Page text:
Bloomberg News

Promote Women or Face Board Quotas, Cameron Tells Companies

February 10, 2012

(Updates with Cameron quotes starting in seventh paragraph.)

Feb. 9 (Bloomberg) -- Companies may face quotas unless they promote more women to board level, U.K. Prime Minister David Cameron said, arguing that businesses are “failing” the economy by not having enough females in senior positions.

Appointing women as directors and encouraging them as entrepreneurs are “about quality, not just equality,” Cameron said at a meeting of the Northern Future Forum in Stockholm today.

“The case is overwhelming that companies are run better if we have men and women alongside each other,” Cameron said in a round-table discussion. “If we can’t get there in other ways I think we have to have quotas.”

The U.K. is working to implement the recommendations of a February 2011 report by Mervyn Davies on increasing the number of women on boards, according to a submission to the meeting. As a result, women now make up 15 percent of directors of companies in the benchmark FTSE 100 Index, up from 12.5 percent last year, and there are now 10 all-male boards in the FTSE, down from 21 last year.

Starting in October, as a result of a new provision in the U.K. corporate-governance code, companies will have to report on their policy for boardroom diversity and how they are making progress in delivering it.

‘Unlock the Potential’

“Women now make up nearly half the workforce across Europe and the majority of university degrees, but they are still not sufficiently represented at the senior boardroom level,” Cameron said in a statement before the meeting. “The evidence is that there is a positive link between women in leadership and business performance, so if we fail to unlock the potential of women in the labor market, we’re not only failing those individuals, we’re failing our whole economy.”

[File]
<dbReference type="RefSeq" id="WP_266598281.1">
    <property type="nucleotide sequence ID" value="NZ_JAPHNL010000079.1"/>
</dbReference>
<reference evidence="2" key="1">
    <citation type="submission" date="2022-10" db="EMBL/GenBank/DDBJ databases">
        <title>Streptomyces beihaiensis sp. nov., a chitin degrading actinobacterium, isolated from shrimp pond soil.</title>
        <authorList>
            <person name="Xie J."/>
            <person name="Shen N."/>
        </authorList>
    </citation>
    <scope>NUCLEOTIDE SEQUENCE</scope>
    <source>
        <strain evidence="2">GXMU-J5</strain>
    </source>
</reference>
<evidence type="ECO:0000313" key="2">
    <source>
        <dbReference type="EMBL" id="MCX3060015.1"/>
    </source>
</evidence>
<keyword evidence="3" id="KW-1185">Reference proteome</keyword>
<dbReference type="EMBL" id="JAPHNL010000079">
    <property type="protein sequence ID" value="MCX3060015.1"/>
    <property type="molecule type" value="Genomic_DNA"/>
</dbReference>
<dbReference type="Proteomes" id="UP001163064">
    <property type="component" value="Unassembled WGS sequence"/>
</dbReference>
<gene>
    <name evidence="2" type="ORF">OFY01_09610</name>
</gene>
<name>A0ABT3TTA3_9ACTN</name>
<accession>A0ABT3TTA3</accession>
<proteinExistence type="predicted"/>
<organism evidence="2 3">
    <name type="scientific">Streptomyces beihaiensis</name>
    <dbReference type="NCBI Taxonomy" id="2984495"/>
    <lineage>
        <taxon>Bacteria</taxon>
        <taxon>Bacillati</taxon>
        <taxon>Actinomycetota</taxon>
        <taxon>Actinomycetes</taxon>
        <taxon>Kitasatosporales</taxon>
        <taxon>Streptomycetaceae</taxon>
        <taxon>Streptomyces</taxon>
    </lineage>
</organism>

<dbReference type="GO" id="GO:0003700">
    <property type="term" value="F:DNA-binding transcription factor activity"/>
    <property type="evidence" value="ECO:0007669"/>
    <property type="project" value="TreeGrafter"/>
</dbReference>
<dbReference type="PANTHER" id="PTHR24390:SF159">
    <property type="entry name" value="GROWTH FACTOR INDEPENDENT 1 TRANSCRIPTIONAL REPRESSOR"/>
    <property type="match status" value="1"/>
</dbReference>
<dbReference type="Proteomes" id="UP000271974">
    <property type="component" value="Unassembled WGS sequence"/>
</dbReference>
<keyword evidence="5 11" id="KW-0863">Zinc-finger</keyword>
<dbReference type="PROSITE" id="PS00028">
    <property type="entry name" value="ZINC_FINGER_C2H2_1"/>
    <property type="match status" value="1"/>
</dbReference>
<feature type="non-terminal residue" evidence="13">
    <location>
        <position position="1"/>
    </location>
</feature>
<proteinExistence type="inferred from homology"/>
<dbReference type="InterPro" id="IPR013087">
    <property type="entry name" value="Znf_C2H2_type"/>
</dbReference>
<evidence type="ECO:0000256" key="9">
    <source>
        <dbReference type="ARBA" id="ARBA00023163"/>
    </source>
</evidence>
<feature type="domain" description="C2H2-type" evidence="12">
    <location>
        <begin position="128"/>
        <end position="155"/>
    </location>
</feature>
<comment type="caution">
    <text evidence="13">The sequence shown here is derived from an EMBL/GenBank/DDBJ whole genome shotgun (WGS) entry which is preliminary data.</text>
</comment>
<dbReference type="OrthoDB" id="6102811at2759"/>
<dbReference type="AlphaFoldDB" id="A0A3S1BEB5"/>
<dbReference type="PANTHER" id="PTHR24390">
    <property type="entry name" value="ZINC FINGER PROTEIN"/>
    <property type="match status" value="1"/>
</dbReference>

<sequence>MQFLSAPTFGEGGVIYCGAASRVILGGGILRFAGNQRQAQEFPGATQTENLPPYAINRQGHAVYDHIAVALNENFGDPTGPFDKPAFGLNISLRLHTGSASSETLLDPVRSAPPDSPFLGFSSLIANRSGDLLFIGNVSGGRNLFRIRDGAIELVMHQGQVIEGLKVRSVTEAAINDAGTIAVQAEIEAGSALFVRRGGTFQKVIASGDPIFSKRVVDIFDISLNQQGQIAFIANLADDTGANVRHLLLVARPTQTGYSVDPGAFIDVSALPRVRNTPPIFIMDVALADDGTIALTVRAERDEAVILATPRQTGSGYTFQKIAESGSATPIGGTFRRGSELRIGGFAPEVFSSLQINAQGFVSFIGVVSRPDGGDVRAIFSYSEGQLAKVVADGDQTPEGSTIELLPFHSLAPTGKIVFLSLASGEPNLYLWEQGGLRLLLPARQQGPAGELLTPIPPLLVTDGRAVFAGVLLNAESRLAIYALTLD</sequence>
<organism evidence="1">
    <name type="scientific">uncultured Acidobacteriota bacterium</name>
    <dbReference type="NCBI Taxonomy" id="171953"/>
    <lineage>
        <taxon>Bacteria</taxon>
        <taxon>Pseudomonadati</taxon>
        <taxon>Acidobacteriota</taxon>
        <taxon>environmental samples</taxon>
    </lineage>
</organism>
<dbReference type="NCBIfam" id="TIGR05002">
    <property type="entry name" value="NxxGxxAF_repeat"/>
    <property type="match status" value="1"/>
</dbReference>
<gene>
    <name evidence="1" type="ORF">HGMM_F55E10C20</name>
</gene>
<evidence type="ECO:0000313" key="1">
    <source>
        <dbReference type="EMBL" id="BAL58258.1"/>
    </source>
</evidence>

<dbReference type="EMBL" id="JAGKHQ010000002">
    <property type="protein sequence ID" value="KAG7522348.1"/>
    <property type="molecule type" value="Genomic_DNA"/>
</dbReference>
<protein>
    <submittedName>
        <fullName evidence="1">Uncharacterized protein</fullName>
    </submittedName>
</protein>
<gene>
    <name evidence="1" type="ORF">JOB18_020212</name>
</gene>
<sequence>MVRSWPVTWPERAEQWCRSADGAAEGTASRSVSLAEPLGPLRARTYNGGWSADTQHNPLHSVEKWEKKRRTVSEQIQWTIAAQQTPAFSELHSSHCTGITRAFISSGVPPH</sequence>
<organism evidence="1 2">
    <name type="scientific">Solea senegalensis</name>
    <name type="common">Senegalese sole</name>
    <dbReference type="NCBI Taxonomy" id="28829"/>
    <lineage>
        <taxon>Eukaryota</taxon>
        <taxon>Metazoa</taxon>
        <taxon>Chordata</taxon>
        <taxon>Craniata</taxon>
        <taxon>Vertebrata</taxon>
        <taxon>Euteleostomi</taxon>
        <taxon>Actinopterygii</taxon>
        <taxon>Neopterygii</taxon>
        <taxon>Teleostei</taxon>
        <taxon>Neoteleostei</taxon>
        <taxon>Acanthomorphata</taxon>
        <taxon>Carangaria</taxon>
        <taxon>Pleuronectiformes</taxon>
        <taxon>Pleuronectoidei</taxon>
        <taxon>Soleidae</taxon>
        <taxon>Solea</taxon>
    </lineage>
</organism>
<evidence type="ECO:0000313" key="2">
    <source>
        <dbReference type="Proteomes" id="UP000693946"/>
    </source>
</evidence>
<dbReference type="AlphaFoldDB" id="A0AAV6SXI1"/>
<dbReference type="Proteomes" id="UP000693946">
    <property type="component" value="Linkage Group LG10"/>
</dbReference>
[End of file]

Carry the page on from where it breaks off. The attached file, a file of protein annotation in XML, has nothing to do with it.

Cameron later rowed back on his comments about quotas, saying that what is needed is “positive action stopping short of positive discrimination in law through quotas.”

If women entrepreneurs in the U.K. were as successful as those in the U.S., there would be an extra 600,000 women-owned businesses contributing 42 billion pounds ($66 billion) to the economy, according to the U.K.’s submission, which was published on the forum’s website.

Cameron also said he wants to explore a Swedish program that gives tax breaks to homeowners who employ people to provide household services, such as cleaning and gardening.

The forum was established by Cameron last year to bring together the prime ministers of Nordic and Baltic countries along with the U.K.

This year’s conference, hosted by Swedish Prime Minister Fredrik Reinfeldt, focused on women in business and older people remaining in the workforce.

“A male atmosphere creates more risk and a greater risk of corruption,” Reinfeldt said in the discussion. “To say the least, more women in the financial sector would be very good in bringing down the risk level.”

--Editors: Eddie Buckle, James Hertling

To contact the reporter on this story: Thomas Penny in Stockholm at tpenny@bloomberg.net

To contact the editor responsible for this story: James Hertling at jhertling@bloomberg.net


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